- The Washington Times - Wednesday, December 24, 2008


“Washington’s influence industry is humming steadily while the national economy is declining in what several economists predict will be the worst recession in 50 years,” Alexander Bolton reports in the Hill newspaper.

“More than half a million Americans lost jobs last month, and the value of most 401(k) plans plunged, yet government and public-relations pros in town expect to make a lot of money over the next two years,” the reporter said.

“Fueling the industry along K Street is an anticipation of sweeping changes that President-elect Obama and the newly emboldened Democratic Congress will pursue together — from ending Bush administration tax cuts to enacting the broad health reforms proposed during the campaign.

“Such change had the dark-paneled dining room of the Capital Grille, one of the city’s most posh hangouts for lobbyists and lawmakers, packed on a recent afternoon at lunchtime, even though Congress had quit town for the year and traffic downtown was light. …

“A manager at the Capital Grille, where lunch can run a couple hundred dollars, said there’s been no drop-off in business, even while other retailers are reporting their worst Christmas season in decades. …

“‘A number of interests are extremely concerned that they are going to be hit with legislation, and this includes a number of parties who have not had to worry in the Republican era and now see a major threat,’ said Wright Andrews, a partner at the lobbying firm Butera & Andrews, which represents several financial-services firms.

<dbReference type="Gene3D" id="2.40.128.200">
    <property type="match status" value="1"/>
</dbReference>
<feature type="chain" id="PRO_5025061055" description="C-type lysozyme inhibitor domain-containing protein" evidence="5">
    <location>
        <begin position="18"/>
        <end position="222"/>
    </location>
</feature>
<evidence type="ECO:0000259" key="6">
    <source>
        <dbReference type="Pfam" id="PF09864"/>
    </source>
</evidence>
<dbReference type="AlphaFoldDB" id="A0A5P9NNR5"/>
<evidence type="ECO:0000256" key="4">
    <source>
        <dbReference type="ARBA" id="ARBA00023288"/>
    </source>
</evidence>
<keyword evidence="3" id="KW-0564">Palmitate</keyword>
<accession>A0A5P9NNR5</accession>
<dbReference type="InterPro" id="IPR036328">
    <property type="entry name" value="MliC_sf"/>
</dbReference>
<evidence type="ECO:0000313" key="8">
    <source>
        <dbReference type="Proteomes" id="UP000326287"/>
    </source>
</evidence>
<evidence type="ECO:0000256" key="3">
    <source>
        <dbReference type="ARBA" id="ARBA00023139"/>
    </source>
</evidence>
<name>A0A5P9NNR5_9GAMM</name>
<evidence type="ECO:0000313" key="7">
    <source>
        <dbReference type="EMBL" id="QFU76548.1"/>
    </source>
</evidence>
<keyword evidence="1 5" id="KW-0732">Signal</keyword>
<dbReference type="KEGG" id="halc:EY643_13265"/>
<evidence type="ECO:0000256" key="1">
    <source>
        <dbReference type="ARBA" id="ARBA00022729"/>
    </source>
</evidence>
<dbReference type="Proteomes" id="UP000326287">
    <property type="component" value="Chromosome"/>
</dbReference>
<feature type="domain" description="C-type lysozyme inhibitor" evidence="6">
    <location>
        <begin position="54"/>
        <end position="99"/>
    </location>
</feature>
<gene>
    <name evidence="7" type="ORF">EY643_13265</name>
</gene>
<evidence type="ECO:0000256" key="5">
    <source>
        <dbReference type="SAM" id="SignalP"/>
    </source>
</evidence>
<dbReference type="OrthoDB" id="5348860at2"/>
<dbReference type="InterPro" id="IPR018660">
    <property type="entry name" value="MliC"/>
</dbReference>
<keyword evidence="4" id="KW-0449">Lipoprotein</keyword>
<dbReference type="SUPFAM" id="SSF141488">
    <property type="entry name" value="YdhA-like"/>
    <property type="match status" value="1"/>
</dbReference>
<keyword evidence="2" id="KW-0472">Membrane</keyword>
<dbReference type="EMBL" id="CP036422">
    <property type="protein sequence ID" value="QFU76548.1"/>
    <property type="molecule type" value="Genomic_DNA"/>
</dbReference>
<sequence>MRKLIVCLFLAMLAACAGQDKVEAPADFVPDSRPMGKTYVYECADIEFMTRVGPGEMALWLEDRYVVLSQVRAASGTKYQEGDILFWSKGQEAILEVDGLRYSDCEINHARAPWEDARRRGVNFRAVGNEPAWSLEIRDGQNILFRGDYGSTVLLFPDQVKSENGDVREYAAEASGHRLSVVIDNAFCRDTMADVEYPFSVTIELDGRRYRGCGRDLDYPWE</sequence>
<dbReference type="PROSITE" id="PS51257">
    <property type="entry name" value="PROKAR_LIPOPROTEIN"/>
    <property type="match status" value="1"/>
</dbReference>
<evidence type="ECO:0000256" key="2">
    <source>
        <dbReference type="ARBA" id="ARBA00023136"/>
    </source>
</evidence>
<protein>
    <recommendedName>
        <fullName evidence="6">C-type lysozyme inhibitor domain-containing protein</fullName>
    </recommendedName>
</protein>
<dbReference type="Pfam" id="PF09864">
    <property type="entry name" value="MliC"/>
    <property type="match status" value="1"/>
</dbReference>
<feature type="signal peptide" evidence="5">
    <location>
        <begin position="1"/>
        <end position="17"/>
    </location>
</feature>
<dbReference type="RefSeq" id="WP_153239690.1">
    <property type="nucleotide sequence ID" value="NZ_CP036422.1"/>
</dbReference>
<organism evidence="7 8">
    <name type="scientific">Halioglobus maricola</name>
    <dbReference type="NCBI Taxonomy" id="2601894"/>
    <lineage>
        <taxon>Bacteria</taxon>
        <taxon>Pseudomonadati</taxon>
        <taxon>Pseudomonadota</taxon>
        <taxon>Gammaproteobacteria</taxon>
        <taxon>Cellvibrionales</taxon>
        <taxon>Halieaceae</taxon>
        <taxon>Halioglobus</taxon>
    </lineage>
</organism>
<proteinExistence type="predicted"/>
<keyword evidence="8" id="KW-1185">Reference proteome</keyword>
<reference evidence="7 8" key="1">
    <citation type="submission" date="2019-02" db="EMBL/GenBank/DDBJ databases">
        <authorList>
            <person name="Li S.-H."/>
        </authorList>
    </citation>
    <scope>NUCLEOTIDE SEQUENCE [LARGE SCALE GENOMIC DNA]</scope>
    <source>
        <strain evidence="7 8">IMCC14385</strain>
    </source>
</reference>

“‘Everyone I’ve talked to thinks it’s going to be a banner year,’ said Andrews. ‘I’m just smiling, quite frankly, at what seems to be happening.’”


“In New York state, we are told that Caroline Kennedy is the favorite for Hillary Clinton’s soon-to-be-vacated Senate seat, and for the usual reasons of celebrity and money,” Froma Harrop writes in the Providence (R.I.) Journal.

“Kennedy would have to run for election in 2010. Gov. David Paterson would also be on the ballot, as would New York’s other senator, Democrat Chuck Schumer,” the columnist said.

“On ABC’s ‘This Week With George Stephanopoulos,’ Cokie Roberts explains that [Mrs. Kennedy’s] ‘name and all that is going to work for the Democratic Party in New York, and that’s the calculation. It’s not how great a senator she’s going to be.’

“And Stephanopoulos adds, ‘They want someone else on the ballot with that star power who can raise the money.’

“Would someone please draw a dark line of distinction between what we call a scandal in Illinois and business as usual in New York? Illinois Gov. Rod Blagojevich is accused of trying to sell a vacant Senate seat, while New York Gov. Paterson is expected to give a Senate seat to the woman whose family can raise lots of money for his benefit.”


“It’s hard to lose an election that isn’t even an election, but it sure does seem like the New York Senate seat is slipping from Caroline Kennedy’s reach,” Nick Ragone writes at donklephant.com.

“Her non-campaign campaign has mostly been a series of missteps, and it seems to be alienating the Democratic rank-and-file,” Mr. Ragone said.